Review: How Tetris Escaped the Iron Curtain

The Apple TV+ film tells the story of an entrepreneur who helped bring a Soviet designer's game to the world.


If you're reading this, there's a pretty good chance you like honest capitalism, global trade, property rights, and technology—and maintain a healthy disdain for Soviet communism. Anyone who fits that profile will find something to enjoy about Tetris, a new feature film on the Apple TV+ streaming service.

Tetris tells the (mostly) true story of Henk Rogers, an international entrepreneur who overcame the treacheries of both fraudulent megacorporations and Gorbachev-era communist apparatchiks to obtain the global distribution rights to a falling-block puzzle game that became a generational sensation.

Tetris took off in the late 1980s when Rogers not only obtained the rights to the game but convinced the video game company Nintendo to package it with their Game Boy. But the fight over game rights put him in conflict with both dodgy media tycoon Robert Maxwell and members of the Soviet Communist Party.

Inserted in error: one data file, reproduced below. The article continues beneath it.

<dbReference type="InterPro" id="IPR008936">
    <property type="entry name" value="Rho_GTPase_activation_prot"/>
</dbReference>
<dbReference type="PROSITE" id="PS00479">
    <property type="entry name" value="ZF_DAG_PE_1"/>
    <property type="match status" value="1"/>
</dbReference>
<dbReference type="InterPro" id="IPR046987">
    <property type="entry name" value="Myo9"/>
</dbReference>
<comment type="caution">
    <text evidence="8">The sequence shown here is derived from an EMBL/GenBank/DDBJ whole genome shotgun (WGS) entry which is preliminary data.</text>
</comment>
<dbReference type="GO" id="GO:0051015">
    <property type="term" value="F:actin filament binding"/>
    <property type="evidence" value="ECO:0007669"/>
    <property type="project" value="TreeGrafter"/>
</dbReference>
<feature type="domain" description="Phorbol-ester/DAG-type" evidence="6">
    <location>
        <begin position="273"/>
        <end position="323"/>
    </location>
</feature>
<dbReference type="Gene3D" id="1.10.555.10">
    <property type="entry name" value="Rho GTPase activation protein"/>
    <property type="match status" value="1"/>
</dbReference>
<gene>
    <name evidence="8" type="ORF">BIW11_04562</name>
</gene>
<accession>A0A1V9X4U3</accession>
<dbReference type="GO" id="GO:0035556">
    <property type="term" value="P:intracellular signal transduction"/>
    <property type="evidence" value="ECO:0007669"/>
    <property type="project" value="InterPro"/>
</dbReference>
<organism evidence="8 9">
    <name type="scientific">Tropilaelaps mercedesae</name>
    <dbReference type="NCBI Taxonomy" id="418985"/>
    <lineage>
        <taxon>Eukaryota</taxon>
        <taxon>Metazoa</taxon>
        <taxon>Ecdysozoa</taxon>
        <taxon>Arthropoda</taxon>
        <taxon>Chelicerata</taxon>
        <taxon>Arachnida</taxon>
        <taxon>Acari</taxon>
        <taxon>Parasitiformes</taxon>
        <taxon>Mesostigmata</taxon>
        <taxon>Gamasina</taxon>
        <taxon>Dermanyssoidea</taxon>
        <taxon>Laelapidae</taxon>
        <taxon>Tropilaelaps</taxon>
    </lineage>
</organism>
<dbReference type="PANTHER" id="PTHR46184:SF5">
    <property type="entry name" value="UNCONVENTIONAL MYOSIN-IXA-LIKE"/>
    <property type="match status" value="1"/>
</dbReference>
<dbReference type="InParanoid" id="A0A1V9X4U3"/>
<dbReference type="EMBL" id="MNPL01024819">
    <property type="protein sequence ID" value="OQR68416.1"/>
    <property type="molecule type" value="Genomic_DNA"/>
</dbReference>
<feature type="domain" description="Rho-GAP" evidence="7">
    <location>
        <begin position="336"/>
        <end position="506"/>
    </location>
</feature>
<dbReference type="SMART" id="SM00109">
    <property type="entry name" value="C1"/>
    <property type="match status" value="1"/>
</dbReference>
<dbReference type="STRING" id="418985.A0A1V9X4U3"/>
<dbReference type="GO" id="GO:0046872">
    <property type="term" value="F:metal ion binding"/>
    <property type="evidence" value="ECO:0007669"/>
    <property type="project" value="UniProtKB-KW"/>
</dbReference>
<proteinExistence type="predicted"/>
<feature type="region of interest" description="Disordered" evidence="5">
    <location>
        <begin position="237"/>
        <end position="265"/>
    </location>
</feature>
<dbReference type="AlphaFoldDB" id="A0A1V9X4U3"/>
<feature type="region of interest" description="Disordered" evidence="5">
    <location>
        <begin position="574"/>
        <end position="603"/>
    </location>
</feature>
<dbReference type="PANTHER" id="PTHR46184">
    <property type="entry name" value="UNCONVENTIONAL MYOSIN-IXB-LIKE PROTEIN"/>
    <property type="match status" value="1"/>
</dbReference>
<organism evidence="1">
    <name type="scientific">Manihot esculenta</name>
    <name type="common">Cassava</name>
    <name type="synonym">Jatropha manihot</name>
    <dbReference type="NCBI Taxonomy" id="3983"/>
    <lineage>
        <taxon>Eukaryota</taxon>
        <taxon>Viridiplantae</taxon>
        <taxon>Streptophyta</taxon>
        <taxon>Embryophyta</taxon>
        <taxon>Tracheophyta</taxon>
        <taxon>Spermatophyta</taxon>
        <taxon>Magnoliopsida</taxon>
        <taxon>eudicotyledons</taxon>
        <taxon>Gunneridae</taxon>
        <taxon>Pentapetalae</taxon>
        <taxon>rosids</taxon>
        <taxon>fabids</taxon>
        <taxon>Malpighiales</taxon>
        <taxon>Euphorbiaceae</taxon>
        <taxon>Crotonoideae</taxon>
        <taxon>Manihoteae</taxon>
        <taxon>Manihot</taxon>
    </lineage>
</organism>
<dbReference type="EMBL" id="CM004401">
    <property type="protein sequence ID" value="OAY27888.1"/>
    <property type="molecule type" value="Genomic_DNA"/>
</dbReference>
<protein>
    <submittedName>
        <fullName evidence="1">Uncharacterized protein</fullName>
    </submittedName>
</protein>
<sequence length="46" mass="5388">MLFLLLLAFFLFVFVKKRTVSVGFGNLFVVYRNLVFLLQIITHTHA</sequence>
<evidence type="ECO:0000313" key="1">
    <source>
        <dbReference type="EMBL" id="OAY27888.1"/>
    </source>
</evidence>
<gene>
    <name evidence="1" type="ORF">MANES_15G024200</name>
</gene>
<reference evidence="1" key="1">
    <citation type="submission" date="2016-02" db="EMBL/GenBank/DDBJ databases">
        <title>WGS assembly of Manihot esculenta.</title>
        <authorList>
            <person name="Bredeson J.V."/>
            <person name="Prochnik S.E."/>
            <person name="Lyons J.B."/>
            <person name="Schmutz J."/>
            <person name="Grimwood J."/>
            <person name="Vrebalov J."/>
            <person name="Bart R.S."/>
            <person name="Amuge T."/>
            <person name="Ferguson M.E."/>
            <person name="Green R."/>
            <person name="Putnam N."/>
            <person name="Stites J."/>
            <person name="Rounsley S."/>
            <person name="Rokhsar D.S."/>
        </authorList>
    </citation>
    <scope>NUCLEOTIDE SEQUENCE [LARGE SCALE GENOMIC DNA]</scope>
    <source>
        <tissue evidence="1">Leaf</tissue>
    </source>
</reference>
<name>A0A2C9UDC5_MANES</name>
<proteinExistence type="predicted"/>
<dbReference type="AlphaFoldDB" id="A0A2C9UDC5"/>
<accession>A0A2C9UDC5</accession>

Eventually, Rogers secured the rights and formed a company with the game's Russian inventor, Alexey Pajitnov, that helped make Tetris one of the most successful video games of all time. It's a happy story of the triumph of good-faith cross-borders entrepreneurship, cross-cultural connection, and small-business hustle over self-dealing fraudsters in both big business and tyrannical government.